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Spanish PM warns Scots on independence

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Spanish PM warns Scots on independence
Spanish Prime Minister Mariano Rajoy at a press conference which was part of an Hispano-French summit in Madrid on Wednesday. Pierre-Philippe Marcou/AFP
14:26 CET+01:00
Spain's Prime Minister on Wednesday warned that Scotland would not automatically remain in the EU if the country voted to become independent in 2014 — a message that many in the Spanish media believe was actually directed at Catalonia.

"It is very clear to me, and to the rest of the world, that if a region chose to become independent from an EU member state, then that country is outside the EU," said Mariano Rajoy during a joint press conference with French President François Hollande.

"It's good for people in Scotland to know this, and for EU citizens to know this," he added.

The Spanish Prime Minister's words came one day after Scotland's First Minister Alex Salmond launched a 670-page White Paper on Scottish independence. Scotland will hold a historic vote on whether to become independent from the UK in September 2014.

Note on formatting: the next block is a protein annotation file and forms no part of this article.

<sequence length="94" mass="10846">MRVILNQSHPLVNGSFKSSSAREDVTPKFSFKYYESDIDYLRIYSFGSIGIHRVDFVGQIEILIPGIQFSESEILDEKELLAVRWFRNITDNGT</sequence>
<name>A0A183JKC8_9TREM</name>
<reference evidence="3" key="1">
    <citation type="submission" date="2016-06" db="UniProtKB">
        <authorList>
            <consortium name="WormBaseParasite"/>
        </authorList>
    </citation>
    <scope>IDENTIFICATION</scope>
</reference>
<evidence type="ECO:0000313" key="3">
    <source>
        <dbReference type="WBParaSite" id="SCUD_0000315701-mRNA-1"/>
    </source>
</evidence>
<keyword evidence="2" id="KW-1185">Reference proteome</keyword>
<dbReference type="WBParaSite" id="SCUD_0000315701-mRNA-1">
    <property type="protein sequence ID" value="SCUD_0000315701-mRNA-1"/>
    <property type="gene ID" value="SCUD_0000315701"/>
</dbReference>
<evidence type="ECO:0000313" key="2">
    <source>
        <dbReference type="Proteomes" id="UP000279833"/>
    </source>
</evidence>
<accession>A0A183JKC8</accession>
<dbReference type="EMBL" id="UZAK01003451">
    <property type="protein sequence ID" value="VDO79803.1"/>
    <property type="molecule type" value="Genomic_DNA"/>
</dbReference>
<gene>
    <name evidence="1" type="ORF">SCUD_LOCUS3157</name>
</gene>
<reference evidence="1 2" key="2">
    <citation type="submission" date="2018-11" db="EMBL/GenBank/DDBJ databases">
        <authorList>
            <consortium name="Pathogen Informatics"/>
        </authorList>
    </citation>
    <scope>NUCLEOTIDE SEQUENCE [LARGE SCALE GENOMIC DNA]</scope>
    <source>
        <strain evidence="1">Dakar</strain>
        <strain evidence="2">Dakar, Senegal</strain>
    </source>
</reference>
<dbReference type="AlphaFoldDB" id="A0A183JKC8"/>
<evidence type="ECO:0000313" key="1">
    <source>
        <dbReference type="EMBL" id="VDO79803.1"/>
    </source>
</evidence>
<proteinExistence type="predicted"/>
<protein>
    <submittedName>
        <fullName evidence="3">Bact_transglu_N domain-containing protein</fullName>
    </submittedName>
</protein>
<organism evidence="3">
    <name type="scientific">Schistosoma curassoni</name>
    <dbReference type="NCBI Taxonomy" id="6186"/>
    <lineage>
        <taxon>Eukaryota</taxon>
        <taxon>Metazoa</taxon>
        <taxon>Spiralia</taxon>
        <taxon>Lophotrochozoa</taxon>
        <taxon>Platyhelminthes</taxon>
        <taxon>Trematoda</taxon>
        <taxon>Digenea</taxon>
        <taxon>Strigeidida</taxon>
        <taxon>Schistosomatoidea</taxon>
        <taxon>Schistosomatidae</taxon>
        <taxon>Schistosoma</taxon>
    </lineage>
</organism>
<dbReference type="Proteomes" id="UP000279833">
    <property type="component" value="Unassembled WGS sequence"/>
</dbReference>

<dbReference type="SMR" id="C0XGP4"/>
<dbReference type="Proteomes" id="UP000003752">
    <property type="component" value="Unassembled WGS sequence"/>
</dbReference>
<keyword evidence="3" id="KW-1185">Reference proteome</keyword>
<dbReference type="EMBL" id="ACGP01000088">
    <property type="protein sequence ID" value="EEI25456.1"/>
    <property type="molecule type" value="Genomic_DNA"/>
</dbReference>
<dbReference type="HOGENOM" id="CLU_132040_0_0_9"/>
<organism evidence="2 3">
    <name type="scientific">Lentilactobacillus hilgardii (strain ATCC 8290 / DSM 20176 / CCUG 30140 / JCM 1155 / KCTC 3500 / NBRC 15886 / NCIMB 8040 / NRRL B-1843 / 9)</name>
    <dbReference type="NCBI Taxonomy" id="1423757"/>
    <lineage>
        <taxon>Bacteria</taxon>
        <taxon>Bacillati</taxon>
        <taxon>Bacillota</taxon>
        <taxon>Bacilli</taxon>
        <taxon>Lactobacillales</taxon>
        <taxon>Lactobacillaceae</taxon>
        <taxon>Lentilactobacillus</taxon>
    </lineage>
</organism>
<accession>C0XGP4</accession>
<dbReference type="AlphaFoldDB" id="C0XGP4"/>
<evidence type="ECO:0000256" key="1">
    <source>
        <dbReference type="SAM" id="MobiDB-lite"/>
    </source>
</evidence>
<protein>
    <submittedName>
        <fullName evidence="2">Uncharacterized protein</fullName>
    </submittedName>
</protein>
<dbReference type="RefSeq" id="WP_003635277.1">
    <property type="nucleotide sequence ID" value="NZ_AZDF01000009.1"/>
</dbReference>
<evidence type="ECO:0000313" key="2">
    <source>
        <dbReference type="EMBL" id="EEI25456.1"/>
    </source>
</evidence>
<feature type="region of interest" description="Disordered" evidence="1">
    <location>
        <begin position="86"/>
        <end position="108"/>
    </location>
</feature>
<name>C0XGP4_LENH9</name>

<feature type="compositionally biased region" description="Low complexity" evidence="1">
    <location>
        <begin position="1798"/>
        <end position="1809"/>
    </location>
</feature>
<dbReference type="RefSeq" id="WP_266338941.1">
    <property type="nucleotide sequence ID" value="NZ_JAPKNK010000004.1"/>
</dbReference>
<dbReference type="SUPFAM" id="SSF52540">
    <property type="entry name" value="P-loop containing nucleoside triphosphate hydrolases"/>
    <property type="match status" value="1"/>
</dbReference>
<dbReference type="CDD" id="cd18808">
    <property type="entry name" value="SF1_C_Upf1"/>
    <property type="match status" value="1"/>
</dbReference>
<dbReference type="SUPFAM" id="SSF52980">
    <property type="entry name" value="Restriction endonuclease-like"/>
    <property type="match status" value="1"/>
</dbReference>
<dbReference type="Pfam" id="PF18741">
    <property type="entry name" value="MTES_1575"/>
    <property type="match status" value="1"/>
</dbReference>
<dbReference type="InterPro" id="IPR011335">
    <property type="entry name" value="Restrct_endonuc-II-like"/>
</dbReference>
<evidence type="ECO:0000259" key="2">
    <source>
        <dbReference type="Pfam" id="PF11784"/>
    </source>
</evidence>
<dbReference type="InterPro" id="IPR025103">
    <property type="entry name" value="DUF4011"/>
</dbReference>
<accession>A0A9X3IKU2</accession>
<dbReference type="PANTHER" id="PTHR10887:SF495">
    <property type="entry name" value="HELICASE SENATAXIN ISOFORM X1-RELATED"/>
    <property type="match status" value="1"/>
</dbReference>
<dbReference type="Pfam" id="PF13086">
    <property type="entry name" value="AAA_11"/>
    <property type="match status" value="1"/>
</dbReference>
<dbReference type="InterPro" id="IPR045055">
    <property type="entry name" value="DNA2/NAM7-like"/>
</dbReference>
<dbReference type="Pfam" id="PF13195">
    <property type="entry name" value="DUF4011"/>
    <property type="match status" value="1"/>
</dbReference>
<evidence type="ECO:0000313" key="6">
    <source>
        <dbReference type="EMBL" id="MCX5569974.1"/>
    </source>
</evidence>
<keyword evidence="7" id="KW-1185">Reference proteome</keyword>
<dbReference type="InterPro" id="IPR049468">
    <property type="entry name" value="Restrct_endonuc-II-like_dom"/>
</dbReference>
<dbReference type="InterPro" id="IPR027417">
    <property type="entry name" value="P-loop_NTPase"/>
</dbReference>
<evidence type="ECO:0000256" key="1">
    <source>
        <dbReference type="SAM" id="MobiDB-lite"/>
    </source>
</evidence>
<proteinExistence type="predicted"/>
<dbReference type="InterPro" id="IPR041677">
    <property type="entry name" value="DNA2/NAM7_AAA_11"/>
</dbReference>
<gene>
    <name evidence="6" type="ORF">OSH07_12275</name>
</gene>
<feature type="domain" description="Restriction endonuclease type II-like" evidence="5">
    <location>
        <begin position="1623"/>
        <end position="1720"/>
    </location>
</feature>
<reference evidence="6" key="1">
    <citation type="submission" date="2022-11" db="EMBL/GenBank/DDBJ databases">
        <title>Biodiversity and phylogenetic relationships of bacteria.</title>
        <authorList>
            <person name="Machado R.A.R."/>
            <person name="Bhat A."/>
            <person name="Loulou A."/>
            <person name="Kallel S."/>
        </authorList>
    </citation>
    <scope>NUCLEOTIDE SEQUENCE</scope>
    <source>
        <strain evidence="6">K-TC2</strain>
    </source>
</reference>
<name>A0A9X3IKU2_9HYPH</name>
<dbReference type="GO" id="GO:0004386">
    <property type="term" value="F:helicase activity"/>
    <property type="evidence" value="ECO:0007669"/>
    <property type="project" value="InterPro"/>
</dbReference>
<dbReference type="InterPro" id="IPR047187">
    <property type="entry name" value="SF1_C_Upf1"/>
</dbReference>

The comments from Rajoy also reflect comments made by European Commission President José Manuel Barroso. Barroso on Tuesday said that new states would have to reapply for EU citizenship.

Rajoy's comment are therefore another blow to Scotland's hopes of automatic entrance into the EU.  

But many Spanish media outlets believe the prime minister's comments were actually directed at Catalonia, which, like Scotland, has independence ambitions.

In an article titled 'Rajoy uses Scotland to send a warning to Catalonia', Spain's El País newspaper said the prime minister had used Barroso's comments to warn Catalonia on the dangers of independence.

"The times we are living through call for strong countries," said Rajoy on Wednesday.

"It doesn't benefit anyone if our regions create divisions are go out on their own towards an uncertain future, where the exit point could appear clear but the destination is unknown," he added. 

Spain's left-wing El Periodico newspaper, meanwhile, pointed out that while Rajoy "did not mention Catalonia" once on Wednesday, he had "come prepared with a long written answer to answer (questions)" on independence.

This was "a clear allusion to the claims of pro-independence Catalans" the paper said.  

Catalan daily La Vanguardia also saw the Spanish PM's message is aimed primarily at Catalonia. "It's not easy" to obtain EU membership status after independence because it's necessary to request entry and be accepted "unanimously" by member states," the paper quoted Rajoy as saying.

Catalonia in Spain's north east has a distinct culture from the rest of Spain, and its own language.

On the region's September 11th national day, a pro-independence human chain stretched hundreds of kilometres and joined hundreds of thousands of people.

Catalonia has plans to hold a self-determination referendum. But Rajoy's government insist a referendum in Catalonia — a wealthy region home to about 7.5 million of Spain's 47 million people — would be unconstitutional.

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